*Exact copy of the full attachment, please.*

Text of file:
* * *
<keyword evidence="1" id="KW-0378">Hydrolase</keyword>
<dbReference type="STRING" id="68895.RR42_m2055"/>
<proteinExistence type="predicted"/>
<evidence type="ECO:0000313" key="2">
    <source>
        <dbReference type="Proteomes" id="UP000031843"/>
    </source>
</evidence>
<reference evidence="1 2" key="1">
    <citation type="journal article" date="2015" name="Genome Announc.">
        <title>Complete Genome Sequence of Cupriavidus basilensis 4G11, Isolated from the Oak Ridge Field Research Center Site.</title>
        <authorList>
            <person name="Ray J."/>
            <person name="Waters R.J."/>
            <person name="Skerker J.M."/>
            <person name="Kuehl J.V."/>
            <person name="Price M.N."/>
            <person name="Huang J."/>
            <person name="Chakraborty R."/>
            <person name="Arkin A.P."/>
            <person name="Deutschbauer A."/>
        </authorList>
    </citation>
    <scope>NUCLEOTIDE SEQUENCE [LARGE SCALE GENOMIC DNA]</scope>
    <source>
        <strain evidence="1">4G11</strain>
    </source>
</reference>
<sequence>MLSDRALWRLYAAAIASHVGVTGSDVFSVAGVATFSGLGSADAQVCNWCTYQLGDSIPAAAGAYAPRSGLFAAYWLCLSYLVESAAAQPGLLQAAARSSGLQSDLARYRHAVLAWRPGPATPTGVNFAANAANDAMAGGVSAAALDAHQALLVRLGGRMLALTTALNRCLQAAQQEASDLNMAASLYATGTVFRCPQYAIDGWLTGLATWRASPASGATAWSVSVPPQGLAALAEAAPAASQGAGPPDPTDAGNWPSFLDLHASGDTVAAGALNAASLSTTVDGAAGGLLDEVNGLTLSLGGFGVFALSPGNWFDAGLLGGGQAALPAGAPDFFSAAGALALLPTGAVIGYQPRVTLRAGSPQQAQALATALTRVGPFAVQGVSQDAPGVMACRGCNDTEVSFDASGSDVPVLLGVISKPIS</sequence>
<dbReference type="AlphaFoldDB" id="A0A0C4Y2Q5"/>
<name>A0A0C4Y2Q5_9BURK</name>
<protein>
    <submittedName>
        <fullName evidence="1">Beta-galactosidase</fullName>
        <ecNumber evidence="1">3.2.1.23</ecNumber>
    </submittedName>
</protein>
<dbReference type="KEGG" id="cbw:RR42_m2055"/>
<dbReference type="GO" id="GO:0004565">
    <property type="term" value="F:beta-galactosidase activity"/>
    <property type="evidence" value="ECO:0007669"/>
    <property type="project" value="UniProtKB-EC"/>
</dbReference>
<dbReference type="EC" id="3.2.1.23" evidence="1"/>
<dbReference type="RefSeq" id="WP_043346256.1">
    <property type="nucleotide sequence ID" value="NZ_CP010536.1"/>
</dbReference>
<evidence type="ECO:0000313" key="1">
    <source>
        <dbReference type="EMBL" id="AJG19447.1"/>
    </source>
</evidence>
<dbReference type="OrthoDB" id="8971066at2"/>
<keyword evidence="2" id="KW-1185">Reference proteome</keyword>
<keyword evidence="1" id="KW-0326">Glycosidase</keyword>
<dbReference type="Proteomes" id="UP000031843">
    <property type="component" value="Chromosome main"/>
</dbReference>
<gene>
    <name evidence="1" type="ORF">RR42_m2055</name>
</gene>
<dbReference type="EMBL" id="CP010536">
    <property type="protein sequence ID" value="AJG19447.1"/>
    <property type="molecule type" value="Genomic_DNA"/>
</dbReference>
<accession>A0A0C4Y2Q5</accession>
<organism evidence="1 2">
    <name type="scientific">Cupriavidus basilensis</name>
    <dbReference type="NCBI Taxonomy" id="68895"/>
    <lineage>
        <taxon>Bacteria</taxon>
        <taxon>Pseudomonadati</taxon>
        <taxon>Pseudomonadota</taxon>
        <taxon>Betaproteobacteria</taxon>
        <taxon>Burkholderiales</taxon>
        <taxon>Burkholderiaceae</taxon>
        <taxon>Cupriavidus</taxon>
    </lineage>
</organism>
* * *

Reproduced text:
<keyword evidence="1" id="KW-0378">Hydrolase</keyword>
<dbReference type="STRING" id="68895.RR42_m2055"/>
<proteinExistence type="predicted"/>
<evidence type="ECO:0000313" key="2">
    <source>
        <dbReference type="Proteomes" id="UP000031843"/>
    </source>
</evidence>
<reference evidence="1 2" key="1">
    <citation type="journal article" date="2015" name="Genome Announc.">
        <title>Complete Genome Sequence of Cupriavidus basilensis 4G11, Isolated from the Oak Ridge Field Research Center Site.</title>
        <authorList>
            <person name="Ray J."/>
            <person name="Waters R.J."/>
            <person name="Skerker J.M."/>
            <person name="Kuehl J.V."/>
            <person name="Price M.N."/>
            <person name="Huang J."/>
            <person name="Chakraborty R."/>
            <person name="Arkin A.P."/>
            <person name="Deutschbauer A."/>
        </authorList>
    </citation>
    <scope>NUCLEOTIDE SEQUENCE [LARGE SCALE GENOMIC DNA]</scope>
    <source>
        <strain evidence="1">4G11</strain>
    </source>
</reference>
<sequence>MLSDRALWRLYAAAIASHVGVTGSDVFSVAGVATFSGLGSADAQVCNWCTYQLGDSIPAAAGAYAPRSGLFAAYWLCLSYLVESAAAQPGLLQAAARSSGLQSDLARYRHAVLAWRPGPATPTGVNFAANAANDAMAGGVSAAALDAHQALLVRLGGRMLALTTALNRCLQAAQQEASDLNMAASLYATGTVFRCPQYAIDGWLTGLATWRASPASGATAWSVSVPPQGLAALAEAAPAASQGAGPPDPTDAGNWPSFLDLHASGDTVAAGALNAASLSTTVDGAAGGLLDEVNGLTLSLGGFGVFALSPGNWFDAGLLGGGQAALPAGAPDFFSAAGALALLPTGAVIGYQPRVTLRAGSPQQAQALATALTRVGPFAVQGVSQDAPGVMACRGCNDTEVSFDASGSDVPVLLGVISKPIS</sequence>
<dbReference type="AlphaFoldDB" id="A0A0C4Y2Q5"/>
<name>A0A0C4Y2Q5_9BURK</name>
<protein>
    <submittedName>
        <fullName evidence="1">Beta-galactosidase</fullName>
        <ecNumber evidence="1">3.2.1.23</ecNumber>
    </submittedName>
</protein>
<dbReference type="KEGG" id="cbw:RR42_m2055"/>
<dbReference type="GO" id="GO:0004565">
    <property type="term" value="F:beta-galactosidase activity"/>
    <property type="evidence" value="ECO:0007669"/>
    <property type="project" value="UniProtKB-EC"/>
</dbReference>
<dbReference type="EC" id="3.2.1.23" evidence="1"/>
<dbReference type="RefSeq" id="WP_043346256.1">
    <property type="nucleotide sequence ID" value="NZ_CP010536.1"/>
</dbReference>
<evidence type="ECO:0000313" key="1">
    <source>
        <dbReference type="EMBL" id="AJG19447.1"/>
    </source>
</evidence>
<dbReference type="OrthoDB" id="8971066at2"/>
<keyword evidence="2" id="KW-1185">Reference proteome</keyword>
<keyword evidence="1" id="KW-0326">Glycosidase</keyword>
<dbReference type="Proteomes" id="UP000031843">
    <property type="component" value="Chromosome main"/>
</dbReference>
<gene>
    <name evidence="1" type="ORF">RR42_m2055</name>
</gene>
<dbReference type="EMBL" id="CP010536">
    <property type="protein sequence ID" value="AJG19447.1"/>
    <property type="molecule type" value="Genomic_DNA"/>
</dbReference>
<accession>A0A0C4Y2Q5</accession>
<organism evidence="1 2">
    <name type="scientific">Cupriavidus basilensis</name>
    <dbReference type="NCBI Taxonomy" id="68895"/>
    <lineage>
        <taxon>Bacteria</taxon>
        <taxon>Pseudomonadati</taxon>
        <taxon>Pseudomonadota</taxon>
        <taxon>Betaproteobacteria</taxon>
        <taxon>Burkholderiales</taxon>
        <taxon>Burkholderiaceae</taxon>
        <taxon>Cupriavidus</taxon>
    </lineage>
</organism>